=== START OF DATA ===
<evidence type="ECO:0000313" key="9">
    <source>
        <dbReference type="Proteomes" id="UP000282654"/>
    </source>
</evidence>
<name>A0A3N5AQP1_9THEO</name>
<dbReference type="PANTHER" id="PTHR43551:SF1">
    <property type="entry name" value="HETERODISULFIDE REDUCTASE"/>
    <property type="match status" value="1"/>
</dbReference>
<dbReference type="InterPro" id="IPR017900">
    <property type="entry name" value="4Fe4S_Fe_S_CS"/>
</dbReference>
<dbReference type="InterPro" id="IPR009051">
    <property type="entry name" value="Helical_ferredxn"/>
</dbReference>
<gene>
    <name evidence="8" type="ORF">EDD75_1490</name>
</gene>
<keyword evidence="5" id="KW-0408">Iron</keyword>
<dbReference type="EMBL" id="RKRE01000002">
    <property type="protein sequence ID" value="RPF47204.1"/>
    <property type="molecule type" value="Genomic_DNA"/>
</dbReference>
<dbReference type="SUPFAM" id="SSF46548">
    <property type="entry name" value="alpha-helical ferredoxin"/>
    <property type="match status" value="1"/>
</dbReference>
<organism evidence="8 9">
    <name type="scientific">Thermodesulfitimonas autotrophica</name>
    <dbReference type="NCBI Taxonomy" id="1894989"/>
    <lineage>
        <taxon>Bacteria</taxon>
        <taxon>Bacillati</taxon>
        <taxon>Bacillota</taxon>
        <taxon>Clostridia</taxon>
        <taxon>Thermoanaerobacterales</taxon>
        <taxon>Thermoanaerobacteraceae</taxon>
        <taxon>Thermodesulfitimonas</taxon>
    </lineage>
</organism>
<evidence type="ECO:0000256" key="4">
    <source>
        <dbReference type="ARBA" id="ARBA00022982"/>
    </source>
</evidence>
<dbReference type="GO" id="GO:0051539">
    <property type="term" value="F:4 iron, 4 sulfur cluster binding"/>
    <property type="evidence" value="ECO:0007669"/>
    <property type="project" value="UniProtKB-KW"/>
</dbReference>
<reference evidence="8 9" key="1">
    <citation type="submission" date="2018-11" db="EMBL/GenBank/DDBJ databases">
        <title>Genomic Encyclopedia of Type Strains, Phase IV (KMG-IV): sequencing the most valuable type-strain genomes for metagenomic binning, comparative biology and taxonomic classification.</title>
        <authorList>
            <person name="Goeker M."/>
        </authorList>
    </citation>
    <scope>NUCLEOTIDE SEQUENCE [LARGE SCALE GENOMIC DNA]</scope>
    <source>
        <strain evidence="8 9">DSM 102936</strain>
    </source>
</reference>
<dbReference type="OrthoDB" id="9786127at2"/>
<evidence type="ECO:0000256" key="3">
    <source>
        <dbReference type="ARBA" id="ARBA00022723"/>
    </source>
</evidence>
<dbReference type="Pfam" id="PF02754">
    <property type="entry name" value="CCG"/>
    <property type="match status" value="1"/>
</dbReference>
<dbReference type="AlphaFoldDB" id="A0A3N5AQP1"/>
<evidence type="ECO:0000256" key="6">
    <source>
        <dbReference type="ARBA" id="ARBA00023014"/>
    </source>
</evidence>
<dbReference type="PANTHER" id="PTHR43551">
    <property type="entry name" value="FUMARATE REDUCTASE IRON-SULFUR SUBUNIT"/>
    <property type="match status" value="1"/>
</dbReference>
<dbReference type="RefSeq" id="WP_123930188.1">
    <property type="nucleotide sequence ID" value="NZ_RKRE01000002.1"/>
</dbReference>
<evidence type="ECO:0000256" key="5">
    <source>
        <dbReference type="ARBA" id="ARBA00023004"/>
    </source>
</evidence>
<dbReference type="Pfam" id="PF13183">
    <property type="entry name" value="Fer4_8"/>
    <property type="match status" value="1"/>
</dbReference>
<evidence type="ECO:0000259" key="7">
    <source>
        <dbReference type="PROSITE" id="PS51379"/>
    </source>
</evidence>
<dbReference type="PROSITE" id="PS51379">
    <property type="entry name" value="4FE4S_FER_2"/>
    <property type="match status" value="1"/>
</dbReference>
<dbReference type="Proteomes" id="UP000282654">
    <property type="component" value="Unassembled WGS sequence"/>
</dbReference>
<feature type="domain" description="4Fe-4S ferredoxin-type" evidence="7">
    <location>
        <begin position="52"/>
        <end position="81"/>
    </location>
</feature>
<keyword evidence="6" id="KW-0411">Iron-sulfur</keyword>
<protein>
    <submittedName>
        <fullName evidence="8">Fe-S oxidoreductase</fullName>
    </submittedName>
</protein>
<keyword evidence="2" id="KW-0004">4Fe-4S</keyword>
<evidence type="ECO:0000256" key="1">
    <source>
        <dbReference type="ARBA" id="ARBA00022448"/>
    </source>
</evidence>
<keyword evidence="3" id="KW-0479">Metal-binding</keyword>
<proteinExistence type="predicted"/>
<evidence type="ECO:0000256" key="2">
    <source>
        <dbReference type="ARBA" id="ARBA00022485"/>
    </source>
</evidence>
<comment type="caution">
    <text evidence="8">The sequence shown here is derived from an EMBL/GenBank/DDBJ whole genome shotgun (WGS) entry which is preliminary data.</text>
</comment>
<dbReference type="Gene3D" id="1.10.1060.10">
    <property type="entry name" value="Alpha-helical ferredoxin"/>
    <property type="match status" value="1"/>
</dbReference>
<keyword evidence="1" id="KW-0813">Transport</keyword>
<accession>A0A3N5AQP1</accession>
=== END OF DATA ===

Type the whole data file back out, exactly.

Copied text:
<evidence type="ECO:0000313" key="9">
    <source>
        <dbReference type="Proteomes" id="UP000282654"/>
    </source>
</evidence>
<name>A0A3N5AQP1_9THEO</name>
<dbReference type="PANTHER" id="PTHR43551:SF1">
    <property type="entry name" value="HETERODISULFIDE REDUCTASE"/>
    <property type="match status" value="1"/>
</dbReference>
<dbReference type="InterPro" id="IPR017900">
    <property type="entry name" value="4Fe4S_Fe_S_CS"/>
</dbReference>
<dbReference type="InterPro" id="IPR009051">
    <property type="entry name" value="Helical_ferredxn"/>
</dbReference>
<gene>
    <name evidence="8" type="ORF">EDD75_1490</name>
</gene>
<keyword evidence="5" id="KW-0408">Iron</keyword>
<dbReference type="EMBL" id="RKRE01000002">
    <property type="protein sequence ID" value="RPF47204.1"/>
    <property type="molecule type" value="Genomic_DNA"/>
</dbReference>
<dbReference type="SUPFAM" id="SSF46548">
    <property type="entry name" value="alpha-helical ferredoxin"/>
    <property type="match status" value="1"/>
</dbReference>
<organism evidence="8 9">
    <name type="scientific">Thermodesulfitimonas autotrophica</name>
    <dbReference type="NCBI Taxonomy" id="1894989"/>
    <lineage>
        <taxon>Bacteria</taxon>
        <taxon>Bacillati</taxon>
        <taxon>Bacillota</taxon>
        <taxon>Clostridia</taxon>
        <taxon>Thermoanaerobacterales</taxon>
        <taxon>Thermoanaerobacteraceae</taxon>
        <taxon>Thermodesulfitimonas</taxon>
    </lineage>
</organism>
<evidence type="ECO:0000256" key="4">
    <source>
        <dbReference type="ARBA" id="ARBA00022982"/>
    </source>
</evidence>
<dbReference type="GO" id="GO:0051539">
    <property type="term" value="F:4 iron, 4 sulfur cluster binding"/>
    <property type="evidence" value="ECO:0007669"/>
    <property type="project" value="UniProtKB-KW"/>
</dbReference>
<reference evidence="8 9" key="1">
    <citation type="submission" date="2018-11" db="EMBL/GenBank/DDBJ databases">
        <title>Genomic Encyclopedia of Type Strains, Phase IV (KMG-IV): sequencing the most valuable type-strain genomes for metagenomic binning, comparative biology and taxonomic classification.</title>
        <authorList>
            <person name="Goeker M."/>
        </authorList>
    </citation>
    <scope>NUCLEOTIDE SEQUENCE [LARGE SCALE GENOMIC DNA]</scope>
    <source>
        <strain evidence="8 9">DSM 102936</strain>
    </source>
</reference>
<dbReference type="OrthoDB" id="9786127at2"/>
<evidence type="ECO:0000256" key="3">
    <source>
        <dbReference type="ARBA" id="ARBA00022723"/>
    </source>
</evidence>
<dbReference type="Pfam" id="PF02754">
    <property type="entry name" value="CCG"/>
    <property type="match status" value="1"/>
</dbReference>
<dbReference type="AlphaFoldDB" id="A0A3N5AQP1"/>
<evidence type="ECO:0000256" key="6">
    <source>
        <dbReference type="ARBA" id="ARBA00023014"/>
    </source>
</evidence>
<dbReference type="PANTHER" id="PTHR43551">
    <property type="entry name" value="FUMARATE REDUCTASE IRON-SULFUR SUBUNIT"/>
    <property type="match status" value="1"/>
</dbReference>
<dbReference type="RefSeq" id="WP_123930188.1">
    <property type="nucleotide sequence ID" value="NZ_RKRE01000002.1"/>
</dbReference>
<evidence type="ECO:0000256" key="5">
    <source>
        <dbReference type="ARBA" id="ARBA00023004"/>
    </source>
</evidence>
<dbReference type="Pfam" id="PF13183">
    <property type="entry name" value="Fer4_8"/>
    <property type="match status" value="1"/>
</dbReference>
<evidence type="ECO:0000259" key="7">
    <source>
        <dbReference type="PROSITE" id="PS51379"/>
    </source>
</evidence>
<dbReference type="PROSITE" id="PS51379">
    <property type="entry name" value="4FE4S_FER_2"/>
    <property type="match status" value="1"/>
</dbReference>
<dbReference type="Proteomes" id="UP000282654">
    <property type="component" value="Unassembled WGS sequence"/>
</dbReference>
<feature type="domain" description="4Fe-4S ferredoxin-type" evidence="7">
    <location>
        <begin position="52"/>
        <end position="81"/>
    </location>
</feature>
<keyword evidence="6" id="KW-0411">Iron-sulfur</keyword>
<protein>
    <submittedName>
        <fullName evidence="8">Fe-S oxidoreductase</fullName>
    </submittedName>
</protein>
<keyword evidence="2" id="KW-0004">4Fe-4S</keyword>
<evidence type="ECO:0000256" key="1">
    <source>
        <dbReference type="ARBA" id="ARBA00022448"/>
    </source>
</evidence>
<keyword evidence="3" id="KW-0479">Metal-binding</keyword>
<proteinExistence type="predicted"/>
<evidence type="ECO:0000256" key="2">
    <source>
        <dbReference type="ARBA" id="ARBA00022485"/>
    </source>
</evidence>
<comment type="caution">
    <text evidence="8">The sequence shown here is derived from an EMBL/GenBank/DDBJ whole genome shotgun (WGS) entry which is preliminary data.</text>
</comment>
<dbReference type="Gene3D" id="1.10.1060.10">
    <property type="entry name" value="Alpha-helical ferredoxin"/>
    <property type="match status" value="1"/>
</dbReference>
<keyword evidence="1" id="KW-0813">Transport</keyword>
<accession>A0A3N5AQP1</accession>